- a small citrus tree, Citrus aurantium bergamia, having fruit with a rind that yields a fragrant essential oil.
- Also called essence of bergamot. the oil or essence itself.
- any of various plants of the mint family, as Monarda fistulosa, yielding an oil resembling essence of bergamot.
- a variety of pear.
Origin of bergamot
- a Turkish rug characterized by a long pile, floral or geometric patterns, and red-orange hues.
Origin of Bergamo1
Examples from the Web for bergamot
No more were bergamot or southern-wood, although vegetable in their nature.My Lady Ludlow
Perfume with oil of bergamot or any other perfume preferred.Housekeeping in Old Virginia
Marion Cabell Tyree
Is it tufted with myrtle, or shaded with a grove of lemon, orange, and bergamot?'The Heroine
Eaton Stannard Barrett
Since you did not disdain my gifts, I send you some conserves of roses, jessamine, and bergamot.Letters to an Unknown
Then Nancy Levett came, bringing with her a milliner, Mrs. Bergamot.The Chaplain of the Fleet
Walter Besant and James Rice
- Also called: bergamot orange a small Asian spiny rutaceous tree, Citrus bergamia, having sour pear-shaped fruit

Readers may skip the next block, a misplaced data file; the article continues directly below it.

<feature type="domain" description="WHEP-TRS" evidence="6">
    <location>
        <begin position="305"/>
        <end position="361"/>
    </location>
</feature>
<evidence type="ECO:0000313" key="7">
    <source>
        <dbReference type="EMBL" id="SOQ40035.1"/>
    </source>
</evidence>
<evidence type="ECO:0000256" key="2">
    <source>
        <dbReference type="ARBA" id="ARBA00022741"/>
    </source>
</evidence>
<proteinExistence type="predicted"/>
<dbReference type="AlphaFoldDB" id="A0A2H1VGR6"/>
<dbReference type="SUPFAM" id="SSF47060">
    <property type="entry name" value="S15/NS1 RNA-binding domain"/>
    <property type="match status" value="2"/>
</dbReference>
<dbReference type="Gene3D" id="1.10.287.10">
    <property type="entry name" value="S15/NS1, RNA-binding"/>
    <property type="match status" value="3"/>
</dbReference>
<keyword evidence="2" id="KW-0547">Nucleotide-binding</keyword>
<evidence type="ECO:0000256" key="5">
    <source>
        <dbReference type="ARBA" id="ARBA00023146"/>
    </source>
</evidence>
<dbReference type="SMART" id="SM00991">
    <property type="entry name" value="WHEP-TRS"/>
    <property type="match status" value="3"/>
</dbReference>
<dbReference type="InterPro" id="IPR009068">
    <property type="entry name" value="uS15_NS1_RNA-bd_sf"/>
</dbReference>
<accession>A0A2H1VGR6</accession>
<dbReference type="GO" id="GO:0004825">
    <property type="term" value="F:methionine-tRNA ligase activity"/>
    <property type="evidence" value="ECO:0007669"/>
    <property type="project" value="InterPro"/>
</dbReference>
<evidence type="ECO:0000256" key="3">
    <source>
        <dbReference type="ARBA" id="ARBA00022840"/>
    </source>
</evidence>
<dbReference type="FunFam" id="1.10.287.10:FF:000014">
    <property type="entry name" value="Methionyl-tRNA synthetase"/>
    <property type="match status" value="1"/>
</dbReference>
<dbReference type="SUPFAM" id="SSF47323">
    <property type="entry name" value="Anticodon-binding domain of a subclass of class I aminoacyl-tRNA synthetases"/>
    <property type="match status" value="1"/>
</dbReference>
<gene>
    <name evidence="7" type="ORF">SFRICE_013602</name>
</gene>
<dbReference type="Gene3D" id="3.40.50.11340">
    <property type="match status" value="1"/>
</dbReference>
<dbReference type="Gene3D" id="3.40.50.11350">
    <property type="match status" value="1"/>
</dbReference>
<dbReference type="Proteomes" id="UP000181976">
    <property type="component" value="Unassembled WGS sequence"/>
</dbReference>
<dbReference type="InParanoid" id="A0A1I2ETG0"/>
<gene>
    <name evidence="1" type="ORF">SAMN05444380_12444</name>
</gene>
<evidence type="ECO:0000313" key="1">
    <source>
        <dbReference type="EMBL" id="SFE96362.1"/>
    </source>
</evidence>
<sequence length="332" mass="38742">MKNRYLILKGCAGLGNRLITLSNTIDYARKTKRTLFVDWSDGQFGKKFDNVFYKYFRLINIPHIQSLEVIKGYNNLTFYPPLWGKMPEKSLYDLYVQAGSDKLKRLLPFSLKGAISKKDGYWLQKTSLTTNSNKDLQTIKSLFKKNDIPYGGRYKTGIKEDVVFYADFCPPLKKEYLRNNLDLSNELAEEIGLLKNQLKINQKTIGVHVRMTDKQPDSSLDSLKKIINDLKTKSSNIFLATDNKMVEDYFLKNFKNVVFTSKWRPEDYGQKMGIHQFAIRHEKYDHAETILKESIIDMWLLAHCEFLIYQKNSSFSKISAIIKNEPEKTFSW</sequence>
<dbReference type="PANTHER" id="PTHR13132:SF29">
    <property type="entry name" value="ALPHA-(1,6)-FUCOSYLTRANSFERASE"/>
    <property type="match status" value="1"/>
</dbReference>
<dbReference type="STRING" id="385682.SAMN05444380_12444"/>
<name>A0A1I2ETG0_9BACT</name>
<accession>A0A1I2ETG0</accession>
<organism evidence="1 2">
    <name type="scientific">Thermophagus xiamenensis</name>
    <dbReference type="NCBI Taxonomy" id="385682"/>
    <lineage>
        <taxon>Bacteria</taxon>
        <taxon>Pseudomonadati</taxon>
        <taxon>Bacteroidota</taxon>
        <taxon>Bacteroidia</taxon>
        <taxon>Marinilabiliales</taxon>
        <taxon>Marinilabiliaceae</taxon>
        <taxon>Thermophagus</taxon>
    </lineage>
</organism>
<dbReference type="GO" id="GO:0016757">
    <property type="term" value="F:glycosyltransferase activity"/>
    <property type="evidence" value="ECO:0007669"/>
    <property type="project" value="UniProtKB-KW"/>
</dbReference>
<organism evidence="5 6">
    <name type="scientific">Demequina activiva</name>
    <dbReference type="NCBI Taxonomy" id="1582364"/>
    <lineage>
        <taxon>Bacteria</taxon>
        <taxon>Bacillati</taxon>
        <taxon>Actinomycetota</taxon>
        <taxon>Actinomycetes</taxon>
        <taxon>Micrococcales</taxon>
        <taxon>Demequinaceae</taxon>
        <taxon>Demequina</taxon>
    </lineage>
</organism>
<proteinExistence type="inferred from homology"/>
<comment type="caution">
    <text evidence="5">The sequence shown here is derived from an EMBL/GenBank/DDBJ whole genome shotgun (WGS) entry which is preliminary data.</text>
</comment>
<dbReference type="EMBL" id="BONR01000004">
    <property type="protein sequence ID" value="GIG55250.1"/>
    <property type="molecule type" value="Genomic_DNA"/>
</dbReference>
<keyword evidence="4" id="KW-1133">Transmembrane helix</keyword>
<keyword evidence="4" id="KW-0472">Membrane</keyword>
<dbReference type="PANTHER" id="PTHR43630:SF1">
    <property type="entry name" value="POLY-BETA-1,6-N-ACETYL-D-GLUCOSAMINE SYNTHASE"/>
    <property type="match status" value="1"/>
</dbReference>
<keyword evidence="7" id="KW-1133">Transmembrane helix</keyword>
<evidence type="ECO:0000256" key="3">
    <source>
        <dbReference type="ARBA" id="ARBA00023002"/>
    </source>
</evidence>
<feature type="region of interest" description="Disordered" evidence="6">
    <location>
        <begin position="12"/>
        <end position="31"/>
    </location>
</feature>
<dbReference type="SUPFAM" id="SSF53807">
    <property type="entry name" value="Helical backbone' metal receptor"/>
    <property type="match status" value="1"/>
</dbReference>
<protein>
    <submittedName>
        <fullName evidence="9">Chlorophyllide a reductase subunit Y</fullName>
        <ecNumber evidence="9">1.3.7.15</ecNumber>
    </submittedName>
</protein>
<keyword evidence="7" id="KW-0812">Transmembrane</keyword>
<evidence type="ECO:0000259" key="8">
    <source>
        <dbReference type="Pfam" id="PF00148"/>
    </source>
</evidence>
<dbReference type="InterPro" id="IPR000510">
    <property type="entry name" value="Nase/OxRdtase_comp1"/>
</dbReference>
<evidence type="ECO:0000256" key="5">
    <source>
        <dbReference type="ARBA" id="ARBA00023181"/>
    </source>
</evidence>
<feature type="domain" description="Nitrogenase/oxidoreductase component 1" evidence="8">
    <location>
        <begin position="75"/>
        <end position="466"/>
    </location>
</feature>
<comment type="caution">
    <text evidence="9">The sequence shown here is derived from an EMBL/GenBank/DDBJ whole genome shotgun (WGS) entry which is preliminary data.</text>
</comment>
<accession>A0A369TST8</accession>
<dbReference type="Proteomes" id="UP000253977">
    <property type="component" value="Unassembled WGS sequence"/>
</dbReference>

- essence of bergamot a fragrant essential oil from the fruit rind of this plant, used in perfumery and some teas (including Earl Grey)
- a Mediterranean mint, Mentha citrata, that yields an oil similar to essence of bergamot
- wild bergamota North American plant, Monarda fistulosa, with clusters of purple flowers: family Lamiaceae (labiates)
- a garden plant of the same genus, usually M. didyma (bee balm), grown for its scarlet or pink flowers
- a variety of pear
- a walled city in N Italy, in Lombardy. Pop: 113 143 (2001)
Word Origin and History for bergamot
type of citrus tree, also its fruit, both similar to bitter orange, and the essence prepared from the oil of the rind of the fruit, 1690s, from French bergamote (17c.), from Italian bergamotta, named for Bergamo, town in Italy. The name is Roman Bergamum, from a Celtic or Ligurian berg "mountain," cognate with the identical Germanic word.
Earlier (1610s) as a kind of pear deemed especially luscious, in this sense ultimately a Romanic folk-etymologization from Turkish beg-armudi "prince's pear" or "prince of pears," influenced in form by the other word, but probably not from it (the town is on the opposite end of the peninsula from where the pear grows). Also used of garden plants of the mint order with a smell like that of oil of bergamot.